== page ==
Outside Edge: KP may be the bitter end, but his exclusion by England left a needlessly nasty taste

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The move to end Pietersen’s hopes of a summer recall was undermined by a lack of clarity

A “massive trust issue” sounds like some sort of pay-out on the bonds market. Alas, for KP, when Andrew Strauss coined the phrase on Tuesday, there was to be no final dividend.

Strauss’s choice of words was unfortunate in that they bore all the hallmarks of ECB-copyrighted jargon, examples of which have come so much to dominate in recent years. One imagines that the cure for a “massive trust issue” is to better “execute core skills” in order to “carry some momentum forward”.

The figure of speech was also unsatisfactory for being unspecific. What exactly is Pietersen not trusted with? If the selectors don’t trust him to play well enough or to make the team better, then fine. But if they don't trust him not to be an arrogant prat, then so what? Then again, if the problem is that he can't be trusted to toe the line in his public utterances, well frankly how refreshing it would be to see a player – any player – not talk in ECB-sanctioned platitudes.

Andrew Strauss there were "massive turst issues" with Pietersen

How many other players are on an ECB blacklist?

Above all other criticisms, perhaps the most frustrating thing about Strauss’s attempt to appear decisive was that it was so unnecessary.

Pietersen is a brilliant player but there are any number of reasons why he might not be selected for a given test match: lack of consistently big scores for Surrey (ok, the 355 not out was fantastically good but Leicestershire are no Australia); reasonable form among the existing middle order; the availability of other strong, and crucially young, options should a replacement be needed come the Ashes.

In short, if England needed to find an excuse not to pick KP throughout the summer there were plenty available to be used as and when necessary. To publicly rule out a player for the foreseeable future smacked of just the sort of inflexibility which has stymied England in recent years. It must also have got other county players wondering whether they too are on an effective blacklist – the only difference being that they haven’t been told.

Ultimately, of course, the Strauss intervention is also likely to be counter-productive because, unless Pietersen simply decides to retire, the entire summer will be taken up with his supporters mounting a campaign for a recall. That in turn will heap increasing pressure on the playing XI just at a time when external distractions need to be kept to a minimum. Strauss was said to be a generally smart man-manager as captain; this week has dented that reputation.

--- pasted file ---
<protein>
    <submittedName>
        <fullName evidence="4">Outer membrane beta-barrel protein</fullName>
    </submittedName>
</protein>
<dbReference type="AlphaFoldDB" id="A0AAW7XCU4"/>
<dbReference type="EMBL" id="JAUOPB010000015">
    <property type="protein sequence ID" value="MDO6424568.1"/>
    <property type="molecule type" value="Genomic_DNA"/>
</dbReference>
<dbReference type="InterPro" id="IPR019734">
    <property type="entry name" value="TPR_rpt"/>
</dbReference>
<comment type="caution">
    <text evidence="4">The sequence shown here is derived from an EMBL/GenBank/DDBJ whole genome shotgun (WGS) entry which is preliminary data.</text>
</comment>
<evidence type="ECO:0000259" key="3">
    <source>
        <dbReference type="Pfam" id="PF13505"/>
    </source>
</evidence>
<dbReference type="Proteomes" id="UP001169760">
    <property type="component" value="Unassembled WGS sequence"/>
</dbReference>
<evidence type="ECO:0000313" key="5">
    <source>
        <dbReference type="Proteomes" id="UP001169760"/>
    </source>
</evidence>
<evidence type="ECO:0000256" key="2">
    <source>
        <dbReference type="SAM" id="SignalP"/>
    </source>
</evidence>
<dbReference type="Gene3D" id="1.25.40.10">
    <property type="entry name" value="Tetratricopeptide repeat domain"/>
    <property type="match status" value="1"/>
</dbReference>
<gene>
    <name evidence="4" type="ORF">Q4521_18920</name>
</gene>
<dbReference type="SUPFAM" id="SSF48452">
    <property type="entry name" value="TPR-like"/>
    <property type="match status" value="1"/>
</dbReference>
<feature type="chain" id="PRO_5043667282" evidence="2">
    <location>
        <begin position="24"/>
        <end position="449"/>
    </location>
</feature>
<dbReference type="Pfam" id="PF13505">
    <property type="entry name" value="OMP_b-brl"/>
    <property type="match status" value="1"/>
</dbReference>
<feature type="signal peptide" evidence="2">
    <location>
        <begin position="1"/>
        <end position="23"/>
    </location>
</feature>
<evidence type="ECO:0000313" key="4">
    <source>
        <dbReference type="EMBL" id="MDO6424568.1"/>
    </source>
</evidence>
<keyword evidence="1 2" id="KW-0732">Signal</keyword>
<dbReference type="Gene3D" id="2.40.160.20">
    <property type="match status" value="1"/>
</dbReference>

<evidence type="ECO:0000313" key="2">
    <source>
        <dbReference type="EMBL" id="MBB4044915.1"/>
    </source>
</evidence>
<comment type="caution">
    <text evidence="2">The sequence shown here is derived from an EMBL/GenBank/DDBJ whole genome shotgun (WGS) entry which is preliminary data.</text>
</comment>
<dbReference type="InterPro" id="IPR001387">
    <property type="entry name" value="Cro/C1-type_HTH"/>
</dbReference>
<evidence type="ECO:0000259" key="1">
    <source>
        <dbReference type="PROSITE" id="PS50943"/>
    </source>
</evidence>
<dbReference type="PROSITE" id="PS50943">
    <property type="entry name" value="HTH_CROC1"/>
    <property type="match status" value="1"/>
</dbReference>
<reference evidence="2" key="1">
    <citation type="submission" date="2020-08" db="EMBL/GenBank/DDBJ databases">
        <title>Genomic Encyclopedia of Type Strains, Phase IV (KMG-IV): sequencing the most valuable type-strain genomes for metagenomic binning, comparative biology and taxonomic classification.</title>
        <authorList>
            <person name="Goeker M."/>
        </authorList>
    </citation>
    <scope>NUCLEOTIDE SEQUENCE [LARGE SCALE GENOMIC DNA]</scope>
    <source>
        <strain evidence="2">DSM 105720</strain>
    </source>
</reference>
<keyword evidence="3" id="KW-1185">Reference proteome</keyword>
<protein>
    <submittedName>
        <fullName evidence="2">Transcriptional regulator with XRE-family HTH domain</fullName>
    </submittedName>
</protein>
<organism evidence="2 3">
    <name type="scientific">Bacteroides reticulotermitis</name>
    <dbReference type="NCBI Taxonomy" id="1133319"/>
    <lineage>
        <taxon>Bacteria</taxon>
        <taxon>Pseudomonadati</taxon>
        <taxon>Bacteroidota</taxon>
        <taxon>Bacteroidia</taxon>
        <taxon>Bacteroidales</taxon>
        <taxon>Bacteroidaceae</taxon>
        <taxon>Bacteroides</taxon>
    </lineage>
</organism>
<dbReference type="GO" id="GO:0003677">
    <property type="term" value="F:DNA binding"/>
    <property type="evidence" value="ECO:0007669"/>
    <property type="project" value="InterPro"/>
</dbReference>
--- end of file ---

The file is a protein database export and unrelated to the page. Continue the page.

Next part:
Restrict big bats for the sake of the lesser-spotted nurdler

The ICC cricket committee will meet today in Mumbai to discuss a raft of issues. Among them is the question of bat depth, which is currently the one unregulated dimension of the batsman’s tool. The length of a bat must not exceed 38 inches and the maximum width is 4.25 inches. But improvements in technology have allowed manufacturers to pack more willow into modern-day blades while retaining lightness of pick-up.

Thus, whereas back in the ‘80s, an SS Jumbo was something remarkable, these days you’d struggle to find a bat which wasn’t at least as thick. But while it took real muscle to handle a Jumbo, there is no such struggle with the ultra-light products of today.

Some ex-players, Ian Chappell prominent among them, argue that the primary reason to restrict bat depth is because the increased hitting power places fielders, bowlers and umpires at greater risk of injury. It’s a fair point, as is the general concern over a lack of balance in the competition between bat and ball.

Yet the key reason for the ICC to regulate should be that the advance of the larger bat is killing the specialist nurdler and thus robbing the game of one of its great pleasures – the sneaky comeback. Especially in one-dayers, the only mode of chasing a target seems to be to go full throttle, however many wickets are down. That is why margins of victory tend rarely to be tight: it’s death or glory. The art of turning a game around almost unnoticed, usually from a position of weakness, and nicking it in the last over has all but gone.

The Neil Fairbrothers and Michael Bevans of this world crafted, rather than blasted, recoveries, using the pace of the ball to nurdle 1s and 2s, then heaving a boundary when opposing captains tried to plug gaps. Big bats may have made the game more bombastic; but six-hitting pyrotechnics should not be mistaken for the genuine drama that existed in more multi-dimensional times.